Depending on the research protocol, an inventory of the emissions and extractions of materials and energy is being performed on all the management techniques, based on annual surveys of the winegrowers concerned by the scope of this study.

Environmental impacts will be assessed using the international Eco-Invent life cycle inventory databases and a software system specific to LCA (Centrum voor Milieukunde Leiden/CML calculation method). These are the methods generally preferred for agricultural LCA, as the principal areas covered are: greenhouse gas emissions, aquatic and terrestrial ecotoxicity, eutrophication, human toxicity, soil acidification and land use, the exhaustion of natural resources and the quantity of waste generated.

These results will then be compared with qualitative data on grapes grown on the same plots during the three vintages studied, so that combined account can be taken of the qualitative and environmental effects of the management techniques to be proposed.

In addition to adapting the LCA method to viticultural management paths, this research will be useful because in the longer term it will enable support for changes to cultivation strategies and the identification of key areas where efforts should focus in order to respond to strong demands from the sector that are in line with societal expectations.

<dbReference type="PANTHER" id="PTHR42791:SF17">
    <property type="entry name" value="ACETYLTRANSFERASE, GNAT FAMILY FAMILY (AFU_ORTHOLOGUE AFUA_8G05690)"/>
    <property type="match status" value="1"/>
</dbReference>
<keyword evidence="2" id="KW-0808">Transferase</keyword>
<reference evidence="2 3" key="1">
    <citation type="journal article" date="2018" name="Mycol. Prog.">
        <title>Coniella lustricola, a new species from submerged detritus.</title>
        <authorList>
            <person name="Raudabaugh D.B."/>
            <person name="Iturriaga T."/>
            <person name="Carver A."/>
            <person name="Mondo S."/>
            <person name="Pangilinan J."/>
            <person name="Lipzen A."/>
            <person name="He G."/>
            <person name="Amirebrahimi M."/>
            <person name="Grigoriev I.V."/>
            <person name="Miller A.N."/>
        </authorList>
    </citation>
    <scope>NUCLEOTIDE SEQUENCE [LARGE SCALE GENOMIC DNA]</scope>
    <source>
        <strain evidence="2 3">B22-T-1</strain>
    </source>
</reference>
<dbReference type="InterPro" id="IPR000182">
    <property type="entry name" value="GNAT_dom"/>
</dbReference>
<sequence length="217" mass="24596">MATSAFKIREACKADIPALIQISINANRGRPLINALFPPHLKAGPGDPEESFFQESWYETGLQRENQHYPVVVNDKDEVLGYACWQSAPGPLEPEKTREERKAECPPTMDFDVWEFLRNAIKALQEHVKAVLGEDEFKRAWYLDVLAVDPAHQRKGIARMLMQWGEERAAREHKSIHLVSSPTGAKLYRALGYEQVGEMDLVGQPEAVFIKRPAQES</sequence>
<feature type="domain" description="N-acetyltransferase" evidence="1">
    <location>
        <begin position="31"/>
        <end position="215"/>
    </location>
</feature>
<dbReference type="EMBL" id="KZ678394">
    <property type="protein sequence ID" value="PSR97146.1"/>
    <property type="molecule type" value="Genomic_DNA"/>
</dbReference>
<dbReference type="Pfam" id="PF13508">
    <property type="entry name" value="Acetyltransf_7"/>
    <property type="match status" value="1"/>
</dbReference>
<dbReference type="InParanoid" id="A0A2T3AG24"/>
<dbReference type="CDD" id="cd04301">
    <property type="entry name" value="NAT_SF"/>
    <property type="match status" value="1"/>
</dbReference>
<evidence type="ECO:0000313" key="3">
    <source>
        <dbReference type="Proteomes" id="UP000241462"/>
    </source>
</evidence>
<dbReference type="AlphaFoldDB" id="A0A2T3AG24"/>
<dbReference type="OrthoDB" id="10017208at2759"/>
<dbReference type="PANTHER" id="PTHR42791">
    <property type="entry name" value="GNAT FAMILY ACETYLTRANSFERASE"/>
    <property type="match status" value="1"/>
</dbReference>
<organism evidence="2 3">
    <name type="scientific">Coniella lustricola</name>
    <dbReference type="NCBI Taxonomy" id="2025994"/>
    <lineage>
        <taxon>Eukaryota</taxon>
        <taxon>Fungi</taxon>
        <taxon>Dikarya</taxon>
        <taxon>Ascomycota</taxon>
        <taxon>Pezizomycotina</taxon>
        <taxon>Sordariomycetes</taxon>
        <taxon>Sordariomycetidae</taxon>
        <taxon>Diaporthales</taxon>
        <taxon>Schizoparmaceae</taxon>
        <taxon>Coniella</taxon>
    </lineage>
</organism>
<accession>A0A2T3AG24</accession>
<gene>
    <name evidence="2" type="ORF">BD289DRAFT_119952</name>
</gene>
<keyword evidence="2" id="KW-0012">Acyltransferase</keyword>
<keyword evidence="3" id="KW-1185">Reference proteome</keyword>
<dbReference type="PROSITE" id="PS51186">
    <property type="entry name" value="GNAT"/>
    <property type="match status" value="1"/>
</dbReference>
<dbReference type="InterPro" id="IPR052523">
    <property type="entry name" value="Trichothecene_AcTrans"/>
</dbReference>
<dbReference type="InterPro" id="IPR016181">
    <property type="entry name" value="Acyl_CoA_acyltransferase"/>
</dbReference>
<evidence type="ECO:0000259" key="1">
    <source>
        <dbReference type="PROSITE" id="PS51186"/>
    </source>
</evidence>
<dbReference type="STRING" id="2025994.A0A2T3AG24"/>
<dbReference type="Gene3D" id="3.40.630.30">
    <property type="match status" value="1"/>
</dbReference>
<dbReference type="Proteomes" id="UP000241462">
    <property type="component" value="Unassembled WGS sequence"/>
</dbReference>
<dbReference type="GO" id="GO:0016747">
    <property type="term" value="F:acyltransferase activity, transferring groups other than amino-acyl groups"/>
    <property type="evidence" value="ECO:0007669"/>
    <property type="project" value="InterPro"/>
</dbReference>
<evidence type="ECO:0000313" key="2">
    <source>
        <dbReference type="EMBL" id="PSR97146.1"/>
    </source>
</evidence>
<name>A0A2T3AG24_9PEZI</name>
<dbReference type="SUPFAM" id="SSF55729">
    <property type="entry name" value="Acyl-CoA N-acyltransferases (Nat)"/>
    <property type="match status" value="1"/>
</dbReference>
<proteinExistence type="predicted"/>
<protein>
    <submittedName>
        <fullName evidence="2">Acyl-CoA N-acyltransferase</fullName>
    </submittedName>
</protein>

* In November 2011, funding of the Vinitera Joint Research Unit (Vinitera2) was confirmed for a further five years by the Directorate General for Education and Research at the French Ministry of Agriculture. This unit groups personnel from different research organisations (INRA Angers, UE1117), higher education institutions (Group ESA, GRAPPE and LARESSE Research Units) and development agencies (Institut Français de la Vigne et du Vin Val de Loire and the Association Cellule Terroirs Viticoles) around a common research programme entitled: "Constructing the quality of regional wines, from the producer to the consumer".

Contact(s)
Scientific contact(s):

  • Christel RENAUD (+332 41 23 55 55) Groupe ESA, Laboratoire Grappe, UMT Vinitera 55, rue Rabelais, BP 30748 49007 Angers cedex 01
  • Frédérique JOURJON (+332 41 23 55 55) UE1117 UVV Unité Expérimentale Vigne et Vin
  • Marc BENOIT (+333 29 38 55 01) INRA - UR0055 ASTER Agro-Sytèmes Territoires Ressources 662 avenue Louis Buffet 88500 MIRECOURT
  • Marie THIOLLET-SCHOLTUS (+332 41 22 56 61) INRA - UE1117 UVV Unité Expérimentale Vigne et Vin 42 rue Georges Morel 49071 BEAUCOUZE CEDEX

For further information

  • Renaud, C., Benoît, M., Jourjon, F., 2010. Trade-offs between quality and environment in wine production: presentation of a research program for their combined assessment. In: Notarnicola, B., Settani, E., Tassielli, G., Giungato, P. (Eds.), LCA Food 2010. Universita degli studi di Bari, Bari, (IT), pp. 241-246